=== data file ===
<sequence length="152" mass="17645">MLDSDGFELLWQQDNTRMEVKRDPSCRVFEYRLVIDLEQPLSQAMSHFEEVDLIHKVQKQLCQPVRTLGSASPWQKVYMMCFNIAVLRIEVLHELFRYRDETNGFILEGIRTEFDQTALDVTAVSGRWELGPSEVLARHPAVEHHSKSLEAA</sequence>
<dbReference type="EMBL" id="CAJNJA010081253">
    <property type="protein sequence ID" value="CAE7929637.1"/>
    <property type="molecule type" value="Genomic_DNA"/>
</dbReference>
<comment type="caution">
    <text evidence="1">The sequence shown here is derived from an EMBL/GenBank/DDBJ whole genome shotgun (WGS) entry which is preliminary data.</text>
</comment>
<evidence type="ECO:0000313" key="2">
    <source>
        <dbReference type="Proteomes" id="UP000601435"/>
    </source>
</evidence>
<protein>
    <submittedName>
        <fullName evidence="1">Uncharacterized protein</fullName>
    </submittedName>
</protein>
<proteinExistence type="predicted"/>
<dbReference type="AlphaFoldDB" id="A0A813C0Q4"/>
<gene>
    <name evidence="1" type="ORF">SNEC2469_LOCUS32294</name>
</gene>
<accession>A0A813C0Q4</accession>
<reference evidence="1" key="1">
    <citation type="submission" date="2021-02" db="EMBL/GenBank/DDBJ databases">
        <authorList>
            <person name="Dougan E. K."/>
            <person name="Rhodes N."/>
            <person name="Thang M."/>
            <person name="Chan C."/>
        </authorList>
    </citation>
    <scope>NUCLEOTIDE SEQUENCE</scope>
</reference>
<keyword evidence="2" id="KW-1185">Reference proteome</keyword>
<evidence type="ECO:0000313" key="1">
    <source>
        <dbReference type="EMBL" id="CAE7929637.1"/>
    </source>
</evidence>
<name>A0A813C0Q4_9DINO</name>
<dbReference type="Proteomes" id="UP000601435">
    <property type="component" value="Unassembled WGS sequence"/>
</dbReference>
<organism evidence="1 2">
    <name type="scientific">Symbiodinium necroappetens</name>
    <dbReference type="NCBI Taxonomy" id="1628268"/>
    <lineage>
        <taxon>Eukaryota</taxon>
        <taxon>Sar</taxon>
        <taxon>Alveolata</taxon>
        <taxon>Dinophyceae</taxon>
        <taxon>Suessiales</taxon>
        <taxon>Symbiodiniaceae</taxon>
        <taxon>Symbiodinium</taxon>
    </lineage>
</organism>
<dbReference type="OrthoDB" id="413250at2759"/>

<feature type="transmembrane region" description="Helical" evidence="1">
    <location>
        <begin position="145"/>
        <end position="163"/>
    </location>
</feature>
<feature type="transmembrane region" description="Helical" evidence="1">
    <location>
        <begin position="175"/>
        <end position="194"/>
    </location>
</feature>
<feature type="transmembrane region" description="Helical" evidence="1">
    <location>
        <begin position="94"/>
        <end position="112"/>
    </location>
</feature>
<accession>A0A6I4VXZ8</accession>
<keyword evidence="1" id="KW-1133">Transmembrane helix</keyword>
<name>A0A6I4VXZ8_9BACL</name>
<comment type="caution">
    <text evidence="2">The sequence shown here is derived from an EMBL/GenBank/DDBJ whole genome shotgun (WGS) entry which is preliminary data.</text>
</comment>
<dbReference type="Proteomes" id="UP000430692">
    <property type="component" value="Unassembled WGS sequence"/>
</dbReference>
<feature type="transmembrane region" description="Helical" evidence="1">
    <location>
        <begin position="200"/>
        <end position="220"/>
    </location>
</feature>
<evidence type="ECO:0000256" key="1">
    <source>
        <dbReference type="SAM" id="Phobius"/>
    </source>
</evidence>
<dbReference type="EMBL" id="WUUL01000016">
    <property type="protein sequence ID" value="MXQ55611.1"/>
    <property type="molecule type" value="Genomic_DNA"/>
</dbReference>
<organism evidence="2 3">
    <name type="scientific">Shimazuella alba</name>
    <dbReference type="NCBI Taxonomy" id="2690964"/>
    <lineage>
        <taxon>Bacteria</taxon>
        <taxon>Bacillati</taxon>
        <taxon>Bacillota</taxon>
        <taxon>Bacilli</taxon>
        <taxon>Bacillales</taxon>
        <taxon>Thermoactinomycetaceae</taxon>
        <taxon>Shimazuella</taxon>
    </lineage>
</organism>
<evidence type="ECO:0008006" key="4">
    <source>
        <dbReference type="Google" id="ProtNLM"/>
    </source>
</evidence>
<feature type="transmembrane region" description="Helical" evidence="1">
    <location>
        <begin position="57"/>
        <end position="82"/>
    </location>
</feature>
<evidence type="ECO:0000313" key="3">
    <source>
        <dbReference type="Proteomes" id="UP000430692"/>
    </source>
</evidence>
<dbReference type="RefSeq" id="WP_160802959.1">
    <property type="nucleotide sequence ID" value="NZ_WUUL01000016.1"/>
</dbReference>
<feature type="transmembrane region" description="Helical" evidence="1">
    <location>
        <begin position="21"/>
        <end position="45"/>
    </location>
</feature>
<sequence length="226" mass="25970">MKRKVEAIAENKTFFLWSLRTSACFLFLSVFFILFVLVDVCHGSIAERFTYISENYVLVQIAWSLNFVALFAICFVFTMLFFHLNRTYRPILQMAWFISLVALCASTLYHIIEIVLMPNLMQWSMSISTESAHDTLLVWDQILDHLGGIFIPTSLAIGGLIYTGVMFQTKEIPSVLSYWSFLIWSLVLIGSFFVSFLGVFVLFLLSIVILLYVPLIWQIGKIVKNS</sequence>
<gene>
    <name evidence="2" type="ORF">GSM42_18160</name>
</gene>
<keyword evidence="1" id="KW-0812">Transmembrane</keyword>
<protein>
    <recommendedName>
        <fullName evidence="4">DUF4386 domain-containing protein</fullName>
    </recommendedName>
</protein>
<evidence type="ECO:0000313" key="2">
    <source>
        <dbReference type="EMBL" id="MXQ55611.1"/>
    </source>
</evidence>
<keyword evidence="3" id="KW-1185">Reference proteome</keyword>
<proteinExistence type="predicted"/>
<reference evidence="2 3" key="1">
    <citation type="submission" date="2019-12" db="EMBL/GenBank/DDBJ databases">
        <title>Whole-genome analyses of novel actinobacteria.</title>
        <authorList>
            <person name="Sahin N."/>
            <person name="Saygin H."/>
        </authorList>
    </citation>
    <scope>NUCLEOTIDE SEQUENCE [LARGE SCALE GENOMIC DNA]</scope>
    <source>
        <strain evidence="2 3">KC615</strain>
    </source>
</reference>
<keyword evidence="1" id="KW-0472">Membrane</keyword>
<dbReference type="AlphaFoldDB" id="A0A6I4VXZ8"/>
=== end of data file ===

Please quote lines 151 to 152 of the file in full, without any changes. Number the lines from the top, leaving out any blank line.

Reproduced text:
    <source>
        <dbReference type="EMBL" id="MXQ55611.1"/>